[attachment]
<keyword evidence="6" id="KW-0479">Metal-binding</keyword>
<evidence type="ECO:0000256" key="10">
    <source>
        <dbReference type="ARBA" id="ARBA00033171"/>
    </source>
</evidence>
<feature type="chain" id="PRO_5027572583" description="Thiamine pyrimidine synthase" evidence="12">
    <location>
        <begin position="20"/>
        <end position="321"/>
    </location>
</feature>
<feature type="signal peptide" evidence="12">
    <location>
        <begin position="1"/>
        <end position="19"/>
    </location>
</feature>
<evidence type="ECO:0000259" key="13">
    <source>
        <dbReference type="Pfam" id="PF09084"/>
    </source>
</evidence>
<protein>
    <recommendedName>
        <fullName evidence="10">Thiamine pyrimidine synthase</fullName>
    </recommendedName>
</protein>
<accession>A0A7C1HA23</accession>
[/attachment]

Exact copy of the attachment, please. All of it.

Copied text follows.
<keyword evidence="6" id="KW-0479">Metal-binding</keyword>
<evidence type="ECO:0000256" key="10">
    <source>
        <dbReference type="ARBA" id="ARBA00033171"/>
    </source>
</evidence>
<feature type="chain" id="PRO_5027572583" description="Thiamine pyrimidine synthase" evidence="12">
    <location>
        <begin position="20"/>
        <end position="321"/>
    </location>
</feature>
<feature type="signal peptide" evidence="12">
    <location>
        <begin position="1"/>
        <end position="19"/>
    </location>
</feature>
<evidence type="ECO:0000259" key="13">
    <source>
        <dbReference type="Pfam" id="PF09084"/>
    </source>
</evidence>
<protein>
    <recommendedName>
        <fullName evidence="10">Thiamine pyrimidine synthase</fullName>
    </recommendedName>
</protein>
<accession>A0A7C1HA23</accession>